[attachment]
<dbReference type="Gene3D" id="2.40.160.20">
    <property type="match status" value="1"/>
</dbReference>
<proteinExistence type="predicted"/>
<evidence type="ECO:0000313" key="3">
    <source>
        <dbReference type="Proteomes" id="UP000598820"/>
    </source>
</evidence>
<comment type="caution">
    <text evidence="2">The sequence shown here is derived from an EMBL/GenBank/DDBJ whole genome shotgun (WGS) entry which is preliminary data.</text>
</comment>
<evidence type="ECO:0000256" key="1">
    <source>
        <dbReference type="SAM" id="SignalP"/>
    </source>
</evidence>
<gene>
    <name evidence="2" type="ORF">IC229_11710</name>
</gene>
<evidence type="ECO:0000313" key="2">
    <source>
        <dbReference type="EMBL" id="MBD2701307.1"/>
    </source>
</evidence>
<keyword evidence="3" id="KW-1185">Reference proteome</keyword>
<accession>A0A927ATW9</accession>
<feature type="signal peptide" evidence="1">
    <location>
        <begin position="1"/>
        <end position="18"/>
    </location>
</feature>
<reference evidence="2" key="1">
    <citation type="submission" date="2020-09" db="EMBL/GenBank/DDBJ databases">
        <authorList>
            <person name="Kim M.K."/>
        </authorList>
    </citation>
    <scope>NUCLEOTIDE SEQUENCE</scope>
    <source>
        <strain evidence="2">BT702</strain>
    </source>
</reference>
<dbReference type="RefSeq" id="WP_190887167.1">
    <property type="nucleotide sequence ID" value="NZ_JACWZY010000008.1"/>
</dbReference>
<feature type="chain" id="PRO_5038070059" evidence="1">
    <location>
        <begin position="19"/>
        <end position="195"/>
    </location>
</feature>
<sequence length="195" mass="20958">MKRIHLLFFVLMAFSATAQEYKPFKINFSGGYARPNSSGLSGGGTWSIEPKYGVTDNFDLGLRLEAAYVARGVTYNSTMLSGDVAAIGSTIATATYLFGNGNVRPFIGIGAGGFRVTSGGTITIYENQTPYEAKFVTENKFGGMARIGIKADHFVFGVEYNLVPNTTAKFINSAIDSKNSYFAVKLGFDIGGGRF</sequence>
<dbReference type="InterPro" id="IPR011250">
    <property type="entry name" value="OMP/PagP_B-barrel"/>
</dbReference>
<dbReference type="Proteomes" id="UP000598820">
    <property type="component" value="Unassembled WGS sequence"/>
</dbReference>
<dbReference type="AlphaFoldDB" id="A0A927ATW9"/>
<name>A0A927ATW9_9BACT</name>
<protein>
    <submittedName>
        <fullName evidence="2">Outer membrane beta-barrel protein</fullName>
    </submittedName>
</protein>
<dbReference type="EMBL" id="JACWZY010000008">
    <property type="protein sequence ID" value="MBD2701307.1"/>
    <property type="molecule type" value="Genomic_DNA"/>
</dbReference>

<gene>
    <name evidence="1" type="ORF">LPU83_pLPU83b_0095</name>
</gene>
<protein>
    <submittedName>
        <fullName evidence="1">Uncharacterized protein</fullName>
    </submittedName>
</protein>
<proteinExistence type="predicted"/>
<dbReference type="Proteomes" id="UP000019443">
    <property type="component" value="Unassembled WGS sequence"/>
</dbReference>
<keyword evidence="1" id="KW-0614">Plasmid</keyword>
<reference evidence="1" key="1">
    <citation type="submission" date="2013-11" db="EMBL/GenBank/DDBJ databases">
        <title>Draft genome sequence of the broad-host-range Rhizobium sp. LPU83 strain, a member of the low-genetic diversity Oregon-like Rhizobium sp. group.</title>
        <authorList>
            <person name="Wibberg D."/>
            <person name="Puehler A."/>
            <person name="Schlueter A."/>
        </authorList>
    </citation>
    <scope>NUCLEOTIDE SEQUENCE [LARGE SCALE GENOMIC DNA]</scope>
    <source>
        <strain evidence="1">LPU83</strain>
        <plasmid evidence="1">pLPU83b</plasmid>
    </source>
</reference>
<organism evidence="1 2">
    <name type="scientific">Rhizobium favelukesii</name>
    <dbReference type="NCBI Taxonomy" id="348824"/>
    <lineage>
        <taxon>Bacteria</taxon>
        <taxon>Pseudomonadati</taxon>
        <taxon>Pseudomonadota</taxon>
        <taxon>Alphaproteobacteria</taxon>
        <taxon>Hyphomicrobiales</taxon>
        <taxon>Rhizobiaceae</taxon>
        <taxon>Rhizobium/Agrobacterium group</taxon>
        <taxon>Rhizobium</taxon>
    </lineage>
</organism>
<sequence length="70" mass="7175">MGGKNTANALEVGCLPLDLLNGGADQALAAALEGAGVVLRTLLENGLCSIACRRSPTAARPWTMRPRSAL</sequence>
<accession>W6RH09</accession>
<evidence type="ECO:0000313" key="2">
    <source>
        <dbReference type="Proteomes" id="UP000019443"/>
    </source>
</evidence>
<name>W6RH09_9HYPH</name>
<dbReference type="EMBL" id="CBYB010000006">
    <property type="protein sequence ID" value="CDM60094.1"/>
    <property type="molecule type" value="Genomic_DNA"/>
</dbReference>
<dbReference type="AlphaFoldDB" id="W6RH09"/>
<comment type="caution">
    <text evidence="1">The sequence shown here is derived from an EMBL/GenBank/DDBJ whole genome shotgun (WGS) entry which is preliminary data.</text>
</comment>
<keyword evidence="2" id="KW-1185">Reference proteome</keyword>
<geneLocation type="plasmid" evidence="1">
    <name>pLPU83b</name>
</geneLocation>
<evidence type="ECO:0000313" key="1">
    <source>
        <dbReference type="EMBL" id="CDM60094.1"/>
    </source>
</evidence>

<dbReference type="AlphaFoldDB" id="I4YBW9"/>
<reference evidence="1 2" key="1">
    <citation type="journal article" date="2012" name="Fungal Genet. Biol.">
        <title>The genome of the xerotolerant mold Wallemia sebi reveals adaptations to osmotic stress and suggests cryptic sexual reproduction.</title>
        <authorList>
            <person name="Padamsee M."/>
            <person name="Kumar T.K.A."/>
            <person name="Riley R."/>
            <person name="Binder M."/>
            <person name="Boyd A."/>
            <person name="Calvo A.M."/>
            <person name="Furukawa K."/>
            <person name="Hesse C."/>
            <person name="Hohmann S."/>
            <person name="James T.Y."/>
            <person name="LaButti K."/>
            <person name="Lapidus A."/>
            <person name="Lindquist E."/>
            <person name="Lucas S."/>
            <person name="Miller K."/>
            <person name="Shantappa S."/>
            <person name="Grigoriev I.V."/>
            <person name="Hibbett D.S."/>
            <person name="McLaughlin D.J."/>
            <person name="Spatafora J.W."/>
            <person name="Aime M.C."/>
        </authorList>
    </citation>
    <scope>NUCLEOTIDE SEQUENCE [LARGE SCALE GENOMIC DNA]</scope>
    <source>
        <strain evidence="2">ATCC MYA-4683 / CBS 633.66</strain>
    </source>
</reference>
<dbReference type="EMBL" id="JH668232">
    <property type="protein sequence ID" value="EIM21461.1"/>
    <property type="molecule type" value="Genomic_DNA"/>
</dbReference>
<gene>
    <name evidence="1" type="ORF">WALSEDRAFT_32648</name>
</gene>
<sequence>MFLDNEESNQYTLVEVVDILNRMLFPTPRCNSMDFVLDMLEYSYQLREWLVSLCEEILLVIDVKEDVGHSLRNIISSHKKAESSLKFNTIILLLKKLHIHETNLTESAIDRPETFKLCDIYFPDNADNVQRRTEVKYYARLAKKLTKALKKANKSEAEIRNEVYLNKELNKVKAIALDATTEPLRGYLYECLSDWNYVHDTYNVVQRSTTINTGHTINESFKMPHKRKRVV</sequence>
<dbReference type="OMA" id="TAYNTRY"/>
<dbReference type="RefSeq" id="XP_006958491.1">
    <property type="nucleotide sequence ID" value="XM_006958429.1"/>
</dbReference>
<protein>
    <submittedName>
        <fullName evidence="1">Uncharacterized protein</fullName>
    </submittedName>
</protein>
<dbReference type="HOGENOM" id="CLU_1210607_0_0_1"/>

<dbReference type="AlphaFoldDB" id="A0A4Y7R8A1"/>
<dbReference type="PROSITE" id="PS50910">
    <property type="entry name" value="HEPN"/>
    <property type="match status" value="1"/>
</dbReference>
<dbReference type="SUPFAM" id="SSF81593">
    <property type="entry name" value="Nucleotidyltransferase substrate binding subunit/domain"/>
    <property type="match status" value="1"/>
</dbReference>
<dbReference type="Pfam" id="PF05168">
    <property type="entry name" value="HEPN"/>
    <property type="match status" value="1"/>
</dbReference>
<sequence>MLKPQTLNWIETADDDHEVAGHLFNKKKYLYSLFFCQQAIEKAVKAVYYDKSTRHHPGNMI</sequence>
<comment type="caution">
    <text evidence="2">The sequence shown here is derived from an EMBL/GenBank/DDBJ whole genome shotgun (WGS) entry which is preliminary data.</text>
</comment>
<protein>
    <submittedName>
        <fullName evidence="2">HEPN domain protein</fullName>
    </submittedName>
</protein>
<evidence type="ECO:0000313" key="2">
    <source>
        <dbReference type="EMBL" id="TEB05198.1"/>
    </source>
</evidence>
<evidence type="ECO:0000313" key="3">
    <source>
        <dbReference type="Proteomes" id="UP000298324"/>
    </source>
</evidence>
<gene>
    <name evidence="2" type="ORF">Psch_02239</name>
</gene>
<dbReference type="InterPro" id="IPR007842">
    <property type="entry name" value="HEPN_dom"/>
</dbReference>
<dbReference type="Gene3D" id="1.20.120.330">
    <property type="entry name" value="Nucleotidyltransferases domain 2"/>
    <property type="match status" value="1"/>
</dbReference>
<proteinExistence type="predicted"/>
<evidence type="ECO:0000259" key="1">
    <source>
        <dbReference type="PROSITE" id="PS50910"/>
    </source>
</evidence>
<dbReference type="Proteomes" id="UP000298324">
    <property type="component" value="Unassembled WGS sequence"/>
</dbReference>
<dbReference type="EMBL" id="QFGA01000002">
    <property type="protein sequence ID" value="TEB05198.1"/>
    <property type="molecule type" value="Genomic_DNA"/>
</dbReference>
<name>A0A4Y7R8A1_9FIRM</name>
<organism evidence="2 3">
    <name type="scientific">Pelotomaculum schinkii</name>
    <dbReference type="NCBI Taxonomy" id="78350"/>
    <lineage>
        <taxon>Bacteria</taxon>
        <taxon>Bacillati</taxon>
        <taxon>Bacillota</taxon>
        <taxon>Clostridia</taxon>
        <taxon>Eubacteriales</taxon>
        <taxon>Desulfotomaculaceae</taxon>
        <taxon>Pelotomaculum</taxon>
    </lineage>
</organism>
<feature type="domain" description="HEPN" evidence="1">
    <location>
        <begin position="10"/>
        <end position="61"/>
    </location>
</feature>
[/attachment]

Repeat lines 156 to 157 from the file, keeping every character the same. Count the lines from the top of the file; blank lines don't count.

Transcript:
            <person name="Lindquist E."/>
            <person name="Lucas S."/>